11 November 2007

Je t’aime, moi non plus

Give me your ... oh, just give me whatever you’ve got

I’m in New York these days. The city was my home for 21 years. I was just a boy when I came here, like so many another oppressed refugee, dragging a battered suitcase and a fabulous faux-Empire sofa. I was tired, poor, hungry, and so I gave myself to New York, because that’s what you do, that’s what you’re supposed to do. It says so, right at the base of the Statue of Liberty. “Give me,” she says, so I gave.

I would tell you that New York was my fickle mistress, and the metaphor would be original — and yet it’s a cliché, because everybody else who ever lived here has had exactly the same impression of the city. New York is beautiful and loving, harsh and indifferent, never quite attainable. Always, to everybody, forever. You got a problem with that?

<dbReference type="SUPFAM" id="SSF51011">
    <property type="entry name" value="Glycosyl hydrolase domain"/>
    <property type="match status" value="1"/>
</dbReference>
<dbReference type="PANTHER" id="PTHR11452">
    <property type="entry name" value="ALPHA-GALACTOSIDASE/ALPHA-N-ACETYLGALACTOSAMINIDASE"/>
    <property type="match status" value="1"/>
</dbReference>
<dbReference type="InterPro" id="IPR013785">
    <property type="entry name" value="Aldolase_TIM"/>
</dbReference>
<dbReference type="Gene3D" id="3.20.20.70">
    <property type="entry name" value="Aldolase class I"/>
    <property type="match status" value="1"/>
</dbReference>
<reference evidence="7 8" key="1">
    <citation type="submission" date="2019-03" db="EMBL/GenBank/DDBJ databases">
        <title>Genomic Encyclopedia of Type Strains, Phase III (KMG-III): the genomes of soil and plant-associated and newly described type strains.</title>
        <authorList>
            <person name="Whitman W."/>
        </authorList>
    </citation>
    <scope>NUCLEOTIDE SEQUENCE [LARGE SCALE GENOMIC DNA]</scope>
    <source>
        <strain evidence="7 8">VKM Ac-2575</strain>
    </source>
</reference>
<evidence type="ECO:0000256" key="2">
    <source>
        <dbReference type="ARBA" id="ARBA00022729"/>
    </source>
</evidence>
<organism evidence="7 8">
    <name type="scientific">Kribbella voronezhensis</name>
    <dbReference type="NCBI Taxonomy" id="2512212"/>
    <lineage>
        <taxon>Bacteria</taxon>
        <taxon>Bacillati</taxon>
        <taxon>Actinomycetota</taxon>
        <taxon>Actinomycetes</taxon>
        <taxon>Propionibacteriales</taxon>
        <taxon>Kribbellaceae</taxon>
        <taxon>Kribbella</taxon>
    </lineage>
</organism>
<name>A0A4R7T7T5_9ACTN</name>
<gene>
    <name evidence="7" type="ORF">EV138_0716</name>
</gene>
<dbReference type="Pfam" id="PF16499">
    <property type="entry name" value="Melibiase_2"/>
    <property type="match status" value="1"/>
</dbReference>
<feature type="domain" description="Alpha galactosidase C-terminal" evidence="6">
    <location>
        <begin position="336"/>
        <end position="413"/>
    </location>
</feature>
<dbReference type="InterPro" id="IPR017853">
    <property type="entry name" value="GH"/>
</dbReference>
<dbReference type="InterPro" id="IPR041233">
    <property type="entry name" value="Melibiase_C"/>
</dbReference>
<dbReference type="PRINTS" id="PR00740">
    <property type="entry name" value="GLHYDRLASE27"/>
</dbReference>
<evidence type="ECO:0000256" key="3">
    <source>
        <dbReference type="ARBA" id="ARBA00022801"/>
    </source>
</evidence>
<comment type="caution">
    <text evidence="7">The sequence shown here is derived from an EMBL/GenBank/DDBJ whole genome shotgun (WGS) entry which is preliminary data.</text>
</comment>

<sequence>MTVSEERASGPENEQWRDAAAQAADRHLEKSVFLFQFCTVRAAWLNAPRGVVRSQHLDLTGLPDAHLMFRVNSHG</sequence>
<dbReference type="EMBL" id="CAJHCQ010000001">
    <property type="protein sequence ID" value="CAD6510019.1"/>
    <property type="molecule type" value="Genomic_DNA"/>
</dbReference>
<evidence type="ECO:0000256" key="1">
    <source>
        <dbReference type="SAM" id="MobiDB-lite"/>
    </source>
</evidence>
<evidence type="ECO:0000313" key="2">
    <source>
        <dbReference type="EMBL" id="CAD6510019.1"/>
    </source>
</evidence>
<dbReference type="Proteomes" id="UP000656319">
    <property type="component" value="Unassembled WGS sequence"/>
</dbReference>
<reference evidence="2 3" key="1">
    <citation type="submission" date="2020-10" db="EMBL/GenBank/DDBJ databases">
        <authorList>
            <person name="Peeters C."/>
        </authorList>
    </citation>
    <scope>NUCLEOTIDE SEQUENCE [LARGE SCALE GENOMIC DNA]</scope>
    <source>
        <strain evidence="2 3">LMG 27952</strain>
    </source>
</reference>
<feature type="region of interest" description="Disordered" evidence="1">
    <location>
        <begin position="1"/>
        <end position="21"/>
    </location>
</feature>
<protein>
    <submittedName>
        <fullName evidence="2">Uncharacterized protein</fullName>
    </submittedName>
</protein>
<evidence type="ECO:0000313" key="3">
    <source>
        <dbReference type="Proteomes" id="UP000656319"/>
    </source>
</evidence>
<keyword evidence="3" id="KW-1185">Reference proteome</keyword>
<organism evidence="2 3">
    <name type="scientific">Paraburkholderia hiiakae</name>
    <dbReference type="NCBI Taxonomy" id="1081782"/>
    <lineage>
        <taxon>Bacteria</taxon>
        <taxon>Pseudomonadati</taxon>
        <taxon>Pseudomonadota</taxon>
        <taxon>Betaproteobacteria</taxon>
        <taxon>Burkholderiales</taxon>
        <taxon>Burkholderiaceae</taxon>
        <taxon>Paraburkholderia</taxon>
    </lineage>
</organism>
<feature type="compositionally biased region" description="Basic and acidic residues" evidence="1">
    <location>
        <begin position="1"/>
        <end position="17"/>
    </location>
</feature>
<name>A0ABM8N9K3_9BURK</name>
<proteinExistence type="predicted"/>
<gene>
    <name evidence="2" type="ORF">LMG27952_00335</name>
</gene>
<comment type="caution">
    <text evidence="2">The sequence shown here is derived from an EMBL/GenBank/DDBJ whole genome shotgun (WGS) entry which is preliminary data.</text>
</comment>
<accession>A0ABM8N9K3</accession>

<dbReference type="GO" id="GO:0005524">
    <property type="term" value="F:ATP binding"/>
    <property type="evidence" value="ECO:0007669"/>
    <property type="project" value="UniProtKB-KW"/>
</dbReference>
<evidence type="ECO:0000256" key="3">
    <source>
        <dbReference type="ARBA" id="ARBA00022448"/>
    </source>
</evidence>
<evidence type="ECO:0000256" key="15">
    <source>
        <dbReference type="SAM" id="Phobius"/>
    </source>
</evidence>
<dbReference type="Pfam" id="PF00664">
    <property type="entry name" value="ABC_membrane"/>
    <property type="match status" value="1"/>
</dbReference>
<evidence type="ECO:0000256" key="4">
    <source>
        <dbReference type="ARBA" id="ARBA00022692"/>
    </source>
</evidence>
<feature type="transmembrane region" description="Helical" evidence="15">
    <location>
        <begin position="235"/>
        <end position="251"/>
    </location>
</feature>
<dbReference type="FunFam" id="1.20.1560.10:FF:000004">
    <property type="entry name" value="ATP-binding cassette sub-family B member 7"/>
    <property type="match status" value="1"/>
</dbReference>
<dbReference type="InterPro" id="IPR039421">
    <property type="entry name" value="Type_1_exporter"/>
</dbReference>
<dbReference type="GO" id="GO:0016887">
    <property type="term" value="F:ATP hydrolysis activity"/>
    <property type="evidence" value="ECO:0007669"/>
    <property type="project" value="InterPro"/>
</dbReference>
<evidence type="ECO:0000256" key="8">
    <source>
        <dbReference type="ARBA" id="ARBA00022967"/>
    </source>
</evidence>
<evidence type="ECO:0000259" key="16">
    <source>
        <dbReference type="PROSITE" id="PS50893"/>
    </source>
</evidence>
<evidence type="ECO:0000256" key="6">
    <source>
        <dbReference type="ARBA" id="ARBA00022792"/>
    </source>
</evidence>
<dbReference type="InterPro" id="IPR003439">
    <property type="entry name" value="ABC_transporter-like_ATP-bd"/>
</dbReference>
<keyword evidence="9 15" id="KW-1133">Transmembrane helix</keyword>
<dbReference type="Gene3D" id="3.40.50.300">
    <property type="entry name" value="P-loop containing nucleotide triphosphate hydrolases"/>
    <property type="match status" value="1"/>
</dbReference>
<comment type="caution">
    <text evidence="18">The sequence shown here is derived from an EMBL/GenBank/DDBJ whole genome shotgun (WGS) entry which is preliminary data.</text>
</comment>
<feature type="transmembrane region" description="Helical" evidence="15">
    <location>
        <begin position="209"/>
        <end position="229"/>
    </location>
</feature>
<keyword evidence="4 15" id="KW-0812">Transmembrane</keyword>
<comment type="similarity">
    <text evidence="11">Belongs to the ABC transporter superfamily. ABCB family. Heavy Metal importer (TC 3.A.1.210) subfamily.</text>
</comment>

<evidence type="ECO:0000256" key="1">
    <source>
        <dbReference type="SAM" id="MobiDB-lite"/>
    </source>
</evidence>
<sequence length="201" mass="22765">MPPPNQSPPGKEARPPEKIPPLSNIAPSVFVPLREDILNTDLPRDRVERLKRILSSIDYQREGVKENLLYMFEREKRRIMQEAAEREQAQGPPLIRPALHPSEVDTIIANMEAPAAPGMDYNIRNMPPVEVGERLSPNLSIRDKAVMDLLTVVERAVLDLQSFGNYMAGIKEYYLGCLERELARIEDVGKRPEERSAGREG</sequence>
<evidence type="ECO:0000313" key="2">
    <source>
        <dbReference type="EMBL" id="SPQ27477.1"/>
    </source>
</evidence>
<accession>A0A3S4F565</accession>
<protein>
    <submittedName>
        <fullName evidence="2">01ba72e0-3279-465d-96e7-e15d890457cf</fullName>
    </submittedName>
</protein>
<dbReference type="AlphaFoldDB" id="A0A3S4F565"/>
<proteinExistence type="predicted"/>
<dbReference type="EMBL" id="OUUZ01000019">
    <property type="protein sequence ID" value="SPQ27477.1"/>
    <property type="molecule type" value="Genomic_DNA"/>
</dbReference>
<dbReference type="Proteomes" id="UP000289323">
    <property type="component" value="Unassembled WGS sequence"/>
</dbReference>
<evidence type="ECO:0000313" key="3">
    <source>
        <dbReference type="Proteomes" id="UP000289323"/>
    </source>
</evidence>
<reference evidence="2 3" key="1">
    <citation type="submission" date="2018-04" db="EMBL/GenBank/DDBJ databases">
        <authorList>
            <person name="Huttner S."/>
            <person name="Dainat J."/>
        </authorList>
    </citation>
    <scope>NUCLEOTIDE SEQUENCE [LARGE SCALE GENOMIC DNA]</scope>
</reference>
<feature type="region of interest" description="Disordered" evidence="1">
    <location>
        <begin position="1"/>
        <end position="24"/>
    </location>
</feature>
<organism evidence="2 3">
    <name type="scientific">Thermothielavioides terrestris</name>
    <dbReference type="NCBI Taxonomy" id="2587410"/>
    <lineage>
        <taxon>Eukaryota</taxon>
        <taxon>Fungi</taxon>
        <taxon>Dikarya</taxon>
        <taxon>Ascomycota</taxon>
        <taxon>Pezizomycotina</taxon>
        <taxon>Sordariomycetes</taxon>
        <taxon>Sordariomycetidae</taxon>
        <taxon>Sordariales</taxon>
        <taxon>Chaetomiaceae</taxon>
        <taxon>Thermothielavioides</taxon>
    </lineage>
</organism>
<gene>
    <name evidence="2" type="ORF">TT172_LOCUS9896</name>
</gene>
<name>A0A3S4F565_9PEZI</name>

The city is richer than it used to be, which only makes the New York mistress a bigger bitch than ever. She is overrun with tourists who don’t understand her but who pay her handsomely. It appears that, while I’ve been living abroad, everybody else was making pots of money. And I’m no longer sure where I belong in this town, or whether.

Walking around downtown with Randy Partain (making his virgin exploration of the world’s capital), I groused and swore like a grizzled veteran of the urban battle, lamenting the lost and fallen monuments and decrying the monstrosities that rose to take their sacred places. And then the nostalgia: here I danced, here I dined, here I loved. E.B. White once observed that history has been made on every inch of New York. Something has happened everywhere here. And at this point, there’s hardly an inch remaining where I haven’t made some part of my own history, as well.

It is as if I never left, Feldstein said. And yet I find myself straining to remember the names and locations of old haunts. I’ve been away for so long — three years. I am home and yet not home, here and yet not here. And as always, the city sails serenely above my longing and confusion.